At one point during this year’s Oscars ceremony, it dawned on me: Many people don’t know the difference between trans* women and drag queens! There seems to be an assumption that all people assigned male at birth who grow up to wear clothing from the women’s section identify the same way. That couldn’t be further from the truth. So let’s talk about this difference.
People in queer relationships are often subjected to a barrage of ignorance from the straight community. Whether it be invasive sexual questions or unwanted criticism, nothing seems to be off limits to the innocently inquisitive straight. Inevitably, one of the more repetitive and annoying debates will be the age-old question “Who’s the man and who’s the woman?”
Coming out as trans* is hard enough without the added difficulty of a substantial language barrier. Check out this week’s video headline to hear Leo’s story of how he came out to the people in his life, including his close family members. Watch Leo impart advice and warnings about the rocky terrain of coming out to people who you can’t even communicate with.
Oppressive assumptions and myths are often so embedded in our society that they are difficult to recognize. This is true of cissexism, which is often thought to be a more subtle form of transphobia. By “subtle,” I mean that it is less visible to cisgender people. Despite this, it is no less damaging. In order to eradicate transphobia, we need to tackle cissexism.
Did you know that biological sex is not a binary? As many as 4% of the population are predicted to be intersex — born with reproductive or sexual anatomy that doesn’t fit neatly into the definitions of male and female. Check out this week’s video headline for an introduction into the reality of intersex conditions and how to respect intersex individuals.
For someone just learning about the various spectrums of human sexuality, the topic can be overwhelming. Not to fear! Here to lay out introductions to everything from gender to the difference between sexual behavior and sexual orientation is vlogger Hank Green! Check out his video to get a little closer to understanding and appreciating human complexity.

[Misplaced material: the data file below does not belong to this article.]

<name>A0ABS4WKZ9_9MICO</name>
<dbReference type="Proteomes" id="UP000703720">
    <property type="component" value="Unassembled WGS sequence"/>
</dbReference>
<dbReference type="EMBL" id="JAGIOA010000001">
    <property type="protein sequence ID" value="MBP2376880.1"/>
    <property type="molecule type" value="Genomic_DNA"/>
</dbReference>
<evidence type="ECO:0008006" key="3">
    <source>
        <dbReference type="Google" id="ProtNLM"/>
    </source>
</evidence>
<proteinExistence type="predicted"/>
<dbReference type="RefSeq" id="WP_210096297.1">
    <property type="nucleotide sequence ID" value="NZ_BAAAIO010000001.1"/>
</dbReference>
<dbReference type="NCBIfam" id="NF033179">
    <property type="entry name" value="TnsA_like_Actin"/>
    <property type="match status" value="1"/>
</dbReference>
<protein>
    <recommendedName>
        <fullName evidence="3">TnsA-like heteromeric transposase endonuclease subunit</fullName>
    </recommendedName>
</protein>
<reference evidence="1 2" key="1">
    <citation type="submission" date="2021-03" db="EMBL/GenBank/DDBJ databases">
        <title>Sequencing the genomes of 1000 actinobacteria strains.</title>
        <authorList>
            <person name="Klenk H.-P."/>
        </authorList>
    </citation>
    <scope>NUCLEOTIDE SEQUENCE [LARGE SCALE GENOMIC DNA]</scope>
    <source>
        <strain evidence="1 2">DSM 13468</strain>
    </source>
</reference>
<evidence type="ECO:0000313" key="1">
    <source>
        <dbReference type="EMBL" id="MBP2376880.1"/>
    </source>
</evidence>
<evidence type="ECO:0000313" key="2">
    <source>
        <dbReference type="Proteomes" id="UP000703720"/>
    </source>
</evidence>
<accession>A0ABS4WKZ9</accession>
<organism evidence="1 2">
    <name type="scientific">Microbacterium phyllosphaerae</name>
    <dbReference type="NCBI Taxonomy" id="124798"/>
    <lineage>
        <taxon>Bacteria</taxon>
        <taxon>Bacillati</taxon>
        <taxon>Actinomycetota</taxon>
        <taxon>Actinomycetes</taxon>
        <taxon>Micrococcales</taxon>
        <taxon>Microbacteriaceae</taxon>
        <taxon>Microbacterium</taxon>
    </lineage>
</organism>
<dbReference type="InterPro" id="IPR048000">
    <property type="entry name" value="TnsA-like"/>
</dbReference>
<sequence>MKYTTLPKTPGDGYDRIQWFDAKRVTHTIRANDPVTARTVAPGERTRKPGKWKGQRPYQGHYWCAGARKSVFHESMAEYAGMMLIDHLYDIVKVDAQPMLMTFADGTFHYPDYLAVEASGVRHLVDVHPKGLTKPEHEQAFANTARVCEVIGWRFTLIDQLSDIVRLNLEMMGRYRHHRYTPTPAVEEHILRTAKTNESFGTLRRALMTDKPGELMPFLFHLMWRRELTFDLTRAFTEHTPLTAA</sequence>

It’s true that gender is a complex idea that means something different to every person. But this doesn’t give us much of an idea about how queer genders are experienced by people. It’s in every feminist’s best interest to listen and pay attention to trans* people, so let’s explore some common ways gender is experienced by people in the trans* community.
Prevalent messages in our society say that business and life don’t mix. And this separation between vocation and voice is a separation between our masculine and feminine selves. It’s an unfortunate reality, as it relegates feminine principles to the background and labels them as detrimental to sound business practices. So how do we reclaim entrepreneurship?
Due to anti-transgender bias, trans* people disproportionately face challenges with physical safety, employment, housing, and more. To address such obstacles, Dr. Kortney Ziegler founded Trans*H4CK, which brings together trans* people to develop their own tech-based solutions. In this podcast, Kortney and Sandra discuss the role of Trans*H4CK in the lives of trans* people and the trans* movement.
Some detrimental cultural ideals run so deep that no one even questions whether they might operate as support beams of status quo oppression. Let’s take the word “bitch” for example. As an exercise in identifying some potentially hibernating connotations that can perpetuate harmful gender stereotypes, here are a few common uses of the word “bitch” and their problematic subtexts.